Canadian farmers are coating their cucumbers in an edible spray that delays spoilage — keeping the vegetables fresh longer while helping reduce plastic pollution.
The challenge: The natural skin on a cucumber keeps oxygen out and moisture in, which helps delay spoilage. However, some farmers also wrap their cucumbers in plastic, providing an extra layer of protection that can increase the veggies’ shelf life by up to 15 days.
Apeel’s coating is made from ingredients found in the peels, seeds, and pulp of plants we already eat.
The idea: We no longer have to choose between minimizing food waste or plastic waste — thanks to Apeel Sciences, we can have our cukes and eat them, too.
The Bill Gates-backed startup has developed an edible coating that can be sprayed onto produce to provide an extra layer of protection — it works just like plastic, but without the negative impact on the environment.
This odorless, tasteless coating is made from ingredients found in the peels, seeds, and pulp of plants we already eat. It has been deemed safe to eat by the FDA and can now be found on avocados, apples, and other produce at tens of thousands of stores across the globe.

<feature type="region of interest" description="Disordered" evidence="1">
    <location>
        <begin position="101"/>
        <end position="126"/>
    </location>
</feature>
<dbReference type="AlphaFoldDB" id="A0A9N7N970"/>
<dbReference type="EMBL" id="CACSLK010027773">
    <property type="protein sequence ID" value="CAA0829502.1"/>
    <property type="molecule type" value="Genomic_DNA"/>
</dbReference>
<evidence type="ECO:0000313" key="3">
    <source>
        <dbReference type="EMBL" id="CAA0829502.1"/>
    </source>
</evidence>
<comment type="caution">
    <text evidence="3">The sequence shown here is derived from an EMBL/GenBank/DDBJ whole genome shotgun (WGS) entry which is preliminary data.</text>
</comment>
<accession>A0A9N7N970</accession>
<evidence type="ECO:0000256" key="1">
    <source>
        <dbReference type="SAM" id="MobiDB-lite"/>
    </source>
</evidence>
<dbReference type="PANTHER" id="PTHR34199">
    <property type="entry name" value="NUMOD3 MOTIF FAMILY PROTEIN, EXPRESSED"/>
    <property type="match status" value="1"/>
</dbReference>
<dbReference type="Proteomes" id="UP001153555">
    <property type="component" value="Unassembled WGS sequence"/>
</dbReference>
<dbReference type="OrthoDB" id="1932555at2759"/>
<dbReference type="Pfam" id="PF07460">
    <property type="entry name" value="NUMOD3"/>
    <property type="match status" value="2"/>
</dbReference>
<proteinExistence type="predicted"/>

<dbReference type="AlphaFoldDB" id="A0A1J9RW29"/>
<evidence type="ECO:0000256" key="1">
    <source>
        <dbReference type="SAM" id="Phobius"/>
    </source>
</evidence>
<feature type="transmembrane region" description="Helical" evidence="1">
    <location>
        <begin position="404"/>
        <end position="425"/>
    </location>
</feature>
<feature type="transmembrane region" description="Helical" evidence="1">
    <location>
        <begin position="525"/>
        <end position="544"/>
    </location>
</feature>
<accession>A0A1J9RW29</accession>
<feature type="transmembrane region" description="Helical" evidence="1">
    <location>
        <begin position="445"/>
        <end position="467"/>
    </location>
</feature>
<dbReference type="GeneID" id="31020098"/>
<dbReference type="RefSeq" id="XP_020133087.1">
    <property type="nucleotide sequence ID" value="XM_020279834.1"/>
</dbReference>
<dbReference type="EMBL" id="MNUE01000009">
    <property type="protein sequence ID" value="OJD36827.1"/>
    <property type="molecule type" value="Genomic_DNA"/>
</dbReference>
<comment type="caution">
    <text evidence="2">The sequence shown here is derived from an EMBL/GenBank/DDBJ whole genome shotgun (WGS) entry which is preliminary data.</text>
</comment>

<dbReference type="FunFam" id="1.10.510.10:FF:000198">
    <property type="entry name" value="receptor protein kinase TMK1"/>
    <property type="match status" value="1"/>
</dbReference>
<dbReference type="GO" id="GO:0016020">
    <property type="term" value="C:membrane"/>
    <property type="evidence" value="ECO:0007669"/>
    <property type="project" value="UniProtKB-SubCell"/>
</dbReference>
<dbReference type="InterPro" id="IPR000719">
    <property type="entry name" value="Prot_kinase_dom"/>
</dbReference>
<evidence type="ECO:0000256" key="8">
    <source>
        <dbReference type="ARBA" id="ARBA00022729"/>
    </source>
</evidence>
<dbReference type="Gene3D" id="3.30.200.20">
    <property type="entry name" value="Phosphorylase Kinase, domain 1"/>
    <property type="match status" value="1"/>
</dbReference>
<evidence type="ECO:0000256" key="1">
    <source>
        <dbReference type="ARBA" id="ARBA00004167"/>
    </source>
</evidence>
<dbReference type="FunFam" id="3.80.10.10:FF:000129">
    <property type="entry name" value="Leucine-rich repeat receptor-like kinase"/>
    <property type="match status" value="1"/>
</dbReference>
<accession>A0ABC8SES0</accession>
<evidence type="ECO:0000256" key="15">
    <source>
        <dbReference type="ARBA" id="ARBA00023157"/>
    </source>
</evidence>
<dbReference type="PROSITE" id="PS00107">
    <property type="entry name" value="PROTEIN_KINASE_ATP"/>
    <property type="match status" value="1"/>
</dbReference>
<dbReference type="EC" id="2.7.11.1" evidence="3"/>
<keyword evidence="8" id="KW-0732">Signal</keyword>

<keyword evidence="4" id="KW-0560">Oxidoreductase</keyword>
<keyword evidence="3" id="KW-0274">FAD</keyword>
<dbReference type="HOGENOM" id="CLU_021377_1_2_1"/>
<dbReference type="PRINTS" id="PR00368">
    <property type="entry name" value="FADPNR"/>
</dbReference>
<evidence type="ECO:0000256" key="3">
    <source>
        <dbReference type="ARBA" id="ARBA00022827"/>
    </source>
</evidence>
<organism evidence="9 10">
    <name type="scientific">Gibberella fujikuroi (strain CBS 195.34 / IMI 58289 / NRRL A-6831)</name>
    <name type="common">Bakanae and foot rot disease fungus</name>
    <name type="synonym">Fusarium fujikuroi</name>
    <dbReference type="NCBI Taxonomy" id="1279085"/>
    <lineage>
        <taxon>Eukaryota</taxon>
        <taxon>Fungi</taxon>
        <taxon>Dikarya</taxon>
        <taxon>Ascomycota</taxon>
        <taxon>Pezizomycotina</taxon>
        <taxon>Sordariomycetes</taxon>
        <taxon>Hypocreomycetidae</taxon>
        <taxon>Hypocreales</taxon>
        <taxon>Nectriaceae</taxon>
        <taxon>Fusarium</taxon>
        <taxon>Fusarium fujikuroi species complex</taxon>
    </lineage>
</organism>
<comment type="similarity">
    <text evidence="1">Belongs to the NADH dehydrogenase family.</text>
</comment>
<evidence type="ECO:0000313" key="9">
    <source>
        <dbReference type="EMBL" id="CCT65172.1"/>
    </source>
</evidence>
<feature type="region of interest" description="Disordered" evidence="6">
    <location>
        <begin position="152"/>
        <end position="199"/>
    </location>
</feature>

What’s new? In August 2021, Apeel announced that it had struck a deal with its first Canadian supplier, Westmoreland Topline Farms, to eliminate the use of single-use plastics on the company’s English cucumbers.
The farm is now shipping those plastic-free cucumbers to retailers in the US and Canada, and before the end of 2022, it expects the partnership to reduce its plastic output by 185,000 pounds — about as much as 8.5 million water bottles.
“With consumers looking for simple ways to shop more sustainably, removing single-use plastics in the produce department just makes sense,” said Ravi Jolly, Apeel’s VP of New Products. “Apeel’s unique plant-based protection keeps cucumbers just as fresh as plastic wrap, resulting in less food waste and less plastic pollution.”
The big picture: Apeel isn’t alone in looking for ways to reduce plastic pollution from food packaging without sacrificing shelf life — a team from Harvard recently unveiled a removable, biodegradable coating that could delay spoilage on everything from avocados to steaks.
If these technologies become widespread, they could have a significant impact on efforts to reduce plastic pollution, but until then, consumers can do their part by opting for unwrapped produce when possible and making a plan to eat it before it goes bad.
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